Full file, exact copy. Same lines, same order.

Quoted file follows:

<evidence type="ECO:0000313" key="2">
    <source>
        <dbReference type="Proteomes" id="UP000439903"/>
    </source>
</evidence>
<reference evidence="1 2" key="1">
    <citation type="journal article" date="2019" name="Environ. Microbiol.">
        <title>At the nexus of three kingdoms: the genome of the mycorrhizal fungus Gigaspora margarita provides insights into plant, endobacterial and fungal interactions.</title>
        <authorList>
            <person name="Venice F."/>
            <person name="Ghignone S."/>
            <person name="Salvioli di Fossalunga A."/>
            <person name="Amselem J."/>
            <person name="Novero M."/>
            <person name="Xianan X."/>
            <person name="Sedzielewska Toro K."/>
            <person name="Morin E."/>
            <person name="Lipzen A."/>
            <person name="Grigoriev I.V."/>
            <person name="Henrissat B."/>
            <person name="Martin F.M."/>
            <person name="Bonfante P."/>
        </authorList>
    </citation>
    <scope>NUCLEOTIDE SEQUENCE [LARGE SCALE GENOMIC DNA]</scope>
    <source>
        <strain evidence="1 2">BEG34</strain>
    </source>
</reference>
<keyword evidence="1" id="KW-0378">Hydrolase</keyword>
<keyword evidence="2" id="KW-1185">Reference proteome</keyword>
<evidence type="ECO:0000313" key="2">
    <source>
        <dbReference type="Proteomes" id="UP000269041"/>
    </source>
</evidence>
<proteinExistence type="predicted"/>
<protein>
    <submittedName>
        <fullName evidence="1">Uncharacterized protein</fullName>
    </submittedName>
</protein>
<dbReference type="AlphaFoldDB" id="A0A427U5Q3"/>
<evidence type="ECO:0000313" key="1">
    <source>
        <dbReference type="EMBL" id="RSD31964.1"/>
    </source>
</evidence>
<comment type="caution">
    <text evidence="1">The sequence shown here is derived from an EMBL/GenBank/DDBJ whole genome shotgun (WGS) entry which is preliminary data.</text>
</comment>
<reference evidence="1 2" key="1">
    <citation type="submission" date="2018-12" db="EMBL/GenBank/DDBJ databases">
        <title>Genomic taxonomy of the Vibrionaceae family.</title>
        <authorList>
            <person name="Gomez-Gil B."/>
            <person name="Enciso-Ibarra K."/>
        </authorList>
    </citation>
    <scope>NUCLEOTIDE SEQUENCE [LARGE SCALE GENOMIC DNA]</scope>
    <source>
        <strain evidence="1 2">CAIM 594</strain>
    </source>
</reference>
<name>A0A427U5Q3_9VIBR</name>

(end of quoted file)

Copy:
<evidence type="ECO:0000313" key="2">
    <source>
        <dbReference type="Proteomes" id="UP000439903"/>
    </source>
</evidence>
<reference evidence="1 2" key="1">
    <citation type="journal article" date="2019" name="Environ. Microbiol.">
        <title>At the nexus of three kingdoms: the genome of the mycorrhizal fungus Gigaspora margarita provides insights into plant, endobacterial and fungal interactions.</title>
        <authorList>
            <person name="Venice F."/>
            <person name="Ghignone S."/>
            <person name="Salvioli di Fossalunga A."/>
            <person name="Amselem J."/>
            <person name="Novero M."/>
            <person name="Xianan X."/>
            <person name="Sedzielewska Toro K."/>
            <person name="Morin E."/>
            <person name="Lipzen A."/>
            <person name="Grigoriev I.V."/>
            <person name="Henrissat B."/>
            <person name="Martin F.M."/>
            <person name="Bonfante P."/>
        </authorList>
    </citation>
    <scope>NUCLEOTIDE SEQUENCE [LARGE SCALE GENOMIC DNA]</scope>
    <source>
        <strain evidence="1 2">BEG34</strain>
    </source>
</reference>
<keyword evidence="1" id="KW-0378">Hydrolase</keyword>
<keyword evidence="2" id="KW-1185">Reference proteome</keyword>
<evidence type="ECO:0000313" key="2">
    <source>
        <dbReference type="Proteomes" id="UP000269041"/>
    </source>
</evidence>
<proteinExistence type="predicted"/>
<protein>
    <submittedName>
        <fullName evidence="1">Uncharacterized protein</fullName>
    </submittedName>
</protein>
<dbReference type="AlphaFoldDB" id="A0A427U5Q3"/>
<evidence type="ECO:0000313" key="1">
    <source>
        <dbReference type="EMBL" id="RSD31964.1"/>
    </source>
</evidence>
<comment type="caution">
    <text evidence="1">The sequence shown here is derived from an EMBL/GenBank/DDBJ whole genome shotgun (WGS) entry which is preliminary data.</text>
</comment>
<reference evidence="1 2" key="1">
    <citation type="submission" date="2018-12" db="EMBL/GenBank/DDBJ databases">
        <title>Genomic taxonomy of the Vibrionaceae family.</title>
        <authorList>
            <person name="Gomez-Gil B."/>
            <person name="Enciso-Ibarra K."/>
        </authorList>
    </citation>
    <scope>NUCLEOTIDE SEQUENCE [LARGE SCALE GENOMIC DNA]</scope>
    <source>
        <strain evidence="1 2">CAIM 594</strain>
    </source>
</reference>
<name>A0A427U5Q3_9VIBR</name>